One of the most obvious examples of the importance of environmental monitoring in healthcare and hospital settings is the OR. Patients are at their most vulnerable when on the operating table and it’s important that environmental standards are kept to prevent infection. 

Operating rooms have highly controlled humidity, temperature, gowning, and surface contamination standards. They might use positive pressure technology to prevent airborne contaminants from getting into the room. This means that the air pressure in the OR is higher than the air pressure outside of the room. Thus, when a door is opened, air rushes out of the OR, preventing air with contaminants from getting into the room.

Temperature Sensitive Areas

In areas of the hospital where temperature sensitive medications are stored, extra attention should be paid to the environment. This includes refrigerators and refrigerated rooms, which should be temperature checked twice daily.

Food Services

For hospitals and healthcare settings where patients get meals, food services also must pay close attention to environmental standards! This mainly applies to temperature, as food has important temperature standards for both hot and cold foods. If food is going to be held for any length of time, the temperature should be in accordance with best practices.

Quarantine Units

Quarantine units were around long before COVID-19, but the pandemic resulted in rapidly building temporary quarantine units for masses of patients. These units provide a critical service to the entire hospital: keeping dangerous infections contained.

Opposite of ORs, quarantine units might use negative pressure technology. This means that the air pressure in the unit is lower than the air pressure in the surrounding hallway. Thus, when a door is opened, air rushes into the room or unit, keeping the germ-ridden air in the room and preventing it from escaping into the hallway.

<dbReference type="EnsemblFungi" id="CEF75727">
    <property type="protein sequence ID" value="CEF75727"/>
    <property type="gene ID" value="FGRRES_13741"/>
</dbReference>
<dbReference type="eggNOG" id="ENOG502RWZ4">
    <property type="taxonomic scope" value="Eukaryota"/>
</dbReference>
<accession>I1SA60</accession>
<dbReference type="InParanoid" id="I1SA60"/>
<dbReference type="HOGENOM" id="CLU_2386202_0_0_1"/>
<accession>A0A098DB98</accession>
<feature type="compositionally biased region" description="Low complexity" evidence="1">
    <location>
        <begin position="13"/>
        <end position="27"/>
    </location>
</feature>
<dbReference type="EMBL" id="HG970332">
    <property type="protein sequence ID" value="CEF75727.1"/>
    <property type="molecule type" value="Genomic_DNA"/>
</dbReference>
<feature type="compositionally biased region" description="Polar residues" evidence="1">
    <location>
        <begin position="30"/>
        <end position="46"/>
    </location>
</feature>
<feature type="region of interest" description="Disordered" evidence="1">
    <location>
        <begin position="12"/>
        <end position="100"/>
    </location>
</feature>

Temperature and humidity in these areas should be strategic, as well as the airflow. The air that leaves the room should be filtered before being redistributed. The staff who enter these units carefully gown to protect themselves from the environment.

Intensive Care Units

On the other hand, ICU and other units dedicated to protecting critical patients attempt to keep harmful contaminants out of the room. Thus, ICUs might use positive pressure technology, the same as ORs. The staff who gown to enter these units are gowning to protect the patients from the contaminants they might put into the environment, instead of vice versa. 

How Do You Know Your Healthcare Environmental Monitoring Is Working?

If you go to great lengths to ensure your humidity, temperature, air contamination, and other important factors are controlled, you will want to make sure that those controls are working. The best way to do this is with sensors and particle counters. We recommend continuous monitoring, so as to ensure you are always meeting your criteria. Another option is periodically monitoring, but this allows for a large room of error and less confidence.

At the end of the day, environmental monitoring saves money, time, and lives. It is your best defense against HAIs and the costs that come with them – including human lives.

As the world’s clean air experts for over 40 years, LWS is excited to work with healthcare and hospitals to provide high quality PPE and environmental monitoring solutions to help you save lives. If you’re new to understanding cleanrooms, particle counting, and environmental monitoring, check out our Knowledge Center to learn more!

Table of Contents